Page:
Curtis spent most of his administration implementing the reforms of the Second Vatican Council.[20] During the 1970s, he oversaw the renovation of St. Augustine Cathedral and its re-dedication in 1979.[21] He established two nursing homes: Pope John Paul II Health Care Center in Danbury and St. Camillus Health Care Center in Stamford[21] The Catholic population in the diocese increased from 286,000 to 300,000.[21] He also founded the Fairfield Foundation, a nondenominational group that helps people in need in the county.[21] Curtis retired in 1988.

Pope John Paul II named Auxiliary Bishop Edward Egan of the Archdiocese of New York as the next bishop of Bridgeport in 1988. During his tenure, Egan oversaw the reorganization of Catholic schools. He also raised $45 million for diocesan schools through a fundraising campaign, "Faith in the Future." The diocesan Catholic Charities under his tenure, became the largest private social service agency in the county. To support the 12 Hispanic parishes in the diocese, he brought Spanish-speaking priests to Bridgeport from Colombia. Egan also established a home for retired priests and a school for children with special needs.

Twenty-first century[edit]

After John Paul II named Egan as archbishop of New York, the pope appointed Auxiliary Bishop William E. Lori from the Archdiocese of Washington as the new bishop of Bridgeport. While serving in Bridgeport, Lori refused to release the names of diocesan priests who were being sued for sexual abuse of minors. The US Supreme Court ruled against Lori in 2009 and the diocese was forced to release the names.[22] Pope Benedict XVI named Lori as archbishop of the Archdiocese of Baltimore in 2012.

Auxiliary Bishop Frank Caggiano of the Diocese of Brooklyn was appointed by Benedict XVI as bishop of Bridgeport in 2012. One of Caggiano's first actions as bishop was to publicly announce the financial deficit incurred before his installation. He mandated that pastors serve six-year renewable periods at parishes and required that they submit their resignations when they turned 75, much like bishops did.[23]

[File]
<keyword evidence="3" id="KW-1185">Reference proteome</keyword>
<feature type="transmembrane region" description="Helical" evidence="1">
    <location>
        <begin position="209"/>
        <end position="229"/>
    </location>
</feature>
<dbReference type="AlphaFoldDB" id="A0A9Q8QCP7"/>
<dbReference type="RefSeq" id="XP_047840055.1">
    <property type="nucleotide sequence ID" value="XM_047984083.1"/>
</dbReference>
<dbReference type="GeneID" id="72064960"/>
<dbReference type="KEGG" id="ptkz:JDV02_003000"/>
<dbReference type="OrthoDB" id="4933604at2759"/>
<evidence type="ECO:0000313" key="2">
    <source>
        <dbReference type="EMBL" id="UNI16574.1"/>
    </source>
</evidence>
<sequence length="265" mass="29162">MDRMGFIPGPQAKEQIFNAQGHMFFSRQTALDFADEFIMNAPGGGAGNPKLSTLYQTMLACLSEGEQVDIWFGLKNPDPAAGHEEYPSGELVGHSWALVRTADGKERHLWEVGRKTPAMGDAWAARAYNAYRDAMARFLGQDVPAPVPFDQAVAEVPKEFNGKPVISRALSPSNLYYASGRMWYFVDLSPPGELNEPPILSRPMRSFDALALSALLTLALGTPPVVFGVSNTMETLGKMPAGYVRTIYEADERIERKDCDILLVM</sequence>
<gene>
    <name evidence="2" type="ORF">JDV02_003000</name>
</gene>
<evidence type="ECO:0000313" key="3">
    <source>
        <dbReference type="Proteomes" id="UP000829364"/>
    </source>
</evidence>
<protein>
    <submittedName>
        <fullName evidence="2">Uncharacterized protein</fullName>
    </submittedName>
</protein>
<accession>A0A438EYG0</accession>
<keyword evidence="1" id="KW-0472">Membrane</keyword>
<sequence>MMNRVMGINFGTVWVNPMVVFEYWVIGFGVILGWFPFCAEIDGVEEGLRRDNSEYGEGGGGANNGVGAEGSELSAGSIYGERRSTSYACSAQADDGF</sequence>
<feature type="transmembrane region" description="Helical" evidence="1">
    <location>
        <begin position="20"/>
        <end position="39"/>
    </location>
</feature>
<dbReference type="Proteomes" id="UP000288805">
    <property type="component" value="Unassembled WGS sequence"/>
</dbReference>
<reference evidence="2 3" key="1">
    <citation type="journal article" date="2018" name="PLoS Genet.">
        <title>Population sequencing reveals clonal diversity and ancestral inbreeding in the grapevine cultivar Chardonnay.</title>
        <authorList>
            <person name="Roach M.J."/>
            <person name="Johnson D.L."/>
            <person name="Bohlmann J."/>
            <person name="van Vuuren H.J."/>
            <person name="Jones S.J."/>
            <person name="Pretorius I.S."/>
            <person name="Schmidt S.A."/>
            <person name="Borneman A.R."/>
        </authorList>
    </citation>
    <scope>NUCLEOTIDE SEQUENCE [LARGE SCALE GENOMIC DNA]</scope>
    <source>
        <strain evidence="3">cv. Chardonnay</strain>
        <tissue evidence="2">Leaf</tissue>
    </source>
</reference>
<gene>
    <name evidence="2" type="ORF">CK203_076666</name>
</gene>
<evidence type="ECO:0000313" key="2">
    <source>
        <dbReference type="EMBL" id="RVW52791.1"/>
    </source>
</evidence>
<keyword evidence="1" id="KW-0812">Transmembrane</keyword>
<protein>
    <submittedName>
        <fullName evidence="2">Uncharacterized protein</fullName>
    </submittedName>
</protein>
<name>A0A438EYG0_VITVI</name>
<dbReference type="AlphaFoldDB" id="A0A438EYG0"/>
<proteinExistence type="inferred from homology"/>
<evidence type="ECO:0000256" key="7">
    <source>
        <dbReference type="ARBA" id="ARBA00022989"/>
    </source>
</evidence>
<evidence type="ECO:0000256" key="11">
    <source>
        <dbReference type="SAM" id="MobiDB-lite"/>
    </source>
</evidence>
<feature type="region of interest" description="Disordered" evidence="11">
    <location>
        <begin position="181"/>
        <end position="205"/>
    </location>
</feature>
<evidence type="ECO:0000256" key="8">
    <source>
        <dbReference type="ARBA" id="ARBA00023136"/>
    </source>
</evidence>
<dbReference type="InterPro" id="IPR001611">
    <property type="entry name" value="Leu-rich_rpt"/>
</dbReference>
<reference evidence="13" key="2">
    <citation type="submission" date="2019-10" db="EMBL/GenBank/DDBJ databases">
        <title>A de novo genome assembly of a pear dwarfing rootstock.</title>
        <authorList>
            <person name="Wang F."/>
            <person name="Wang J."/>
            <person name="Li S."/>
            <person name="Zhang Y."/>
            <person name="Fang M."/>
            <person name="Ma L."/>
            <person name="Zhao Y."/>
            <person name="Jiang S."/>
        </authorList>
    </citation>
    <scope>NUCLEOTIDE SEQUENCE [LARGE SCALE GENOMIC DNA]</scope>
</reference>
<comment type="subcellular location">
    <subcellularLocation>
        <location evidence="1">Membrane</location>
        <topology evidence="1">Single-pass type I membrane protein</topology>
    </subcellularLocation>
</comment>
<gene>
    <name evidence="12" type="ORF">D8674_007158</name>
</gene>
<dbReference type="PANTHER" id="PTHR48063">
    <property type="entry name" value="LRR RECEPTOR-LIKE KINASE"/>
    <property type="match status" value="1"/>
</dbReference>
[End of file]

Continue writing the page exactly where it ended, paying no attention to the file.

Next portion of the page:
In 2014, Caggiano convoked the 4th Synod of the Diocese of Bridgeport, the first in 32 years (themed "Building Bridges to the Future Together").[24] In an interview with America Magazine, Caggiano said that one of his first priorities as bishop was reaching out to the high percentage of Catholics in the diocese who no longer attend mass.[25] One of the major concerns that the synod focused on was the decline in mass attendance and sacramental reception as well as the need to bolster Catholic schools due to declining enrollment.[26] In 2018, Caggiano announced that liturgical norms and regulations in the diocese would be revised over the next four-year period as a result of discussions from the diocesan synod. Caggiano said that these newer regulations would "allow us to pray effectively and reverently as a Church" and would be the newest norms implemented since 1983.[27]

As of 2023, Caggiano is the bishop of Bridgeport.

Reports of sex abuse[edit]

In 1993, 23 lawsuits were filed against the Diocese of Bridgeport, alleging sexual abuse by priests. The diocese settled all 23 claims in 2001.[28] Five priests were suspended from the ministry.[28]

Kieran Ahearn of Bethel was arrested in January 1993 on charges of indecent assault on a minor. While on a ski trip to the Berkshire Mountains in Massachusetts, he brought a 16-year-old boy to his motel room. Ahern said the boy approached him, saying he had run away from a state school; Ahearn said he brought the boy to the motel to counsel him.[29] Ahearn was acquitted of sexual abuse, but convicted of contributing to the delinquency of a minor.[30] He was sentenced to two years of probation.[31]

In May 2001, John J. Castaldo of Stamford was charged in New York with the attempted dissemination of indecent material to a minor. He was accused of sending sexually explicit messages to a police investigator posing as a 14-year-old boy.[32] He pleaded guilty and received one weekend in jail and five years of probation.

Paul Gotta was arrested in 2013 and charged with sexually abusing a teenage boy. He forced the boy to strip naked and performed sexual acts on him. However, the sexual abuse charges were dropped as part of a plea deal. The diocese removed Gotta from ministry in 2013. In 2017, Gotta was convicted of having another teenage boy purchase thousands of rounds of handgun ammunition and giving that boy explosives. Gotta was sentenced to nine months in prison.[33]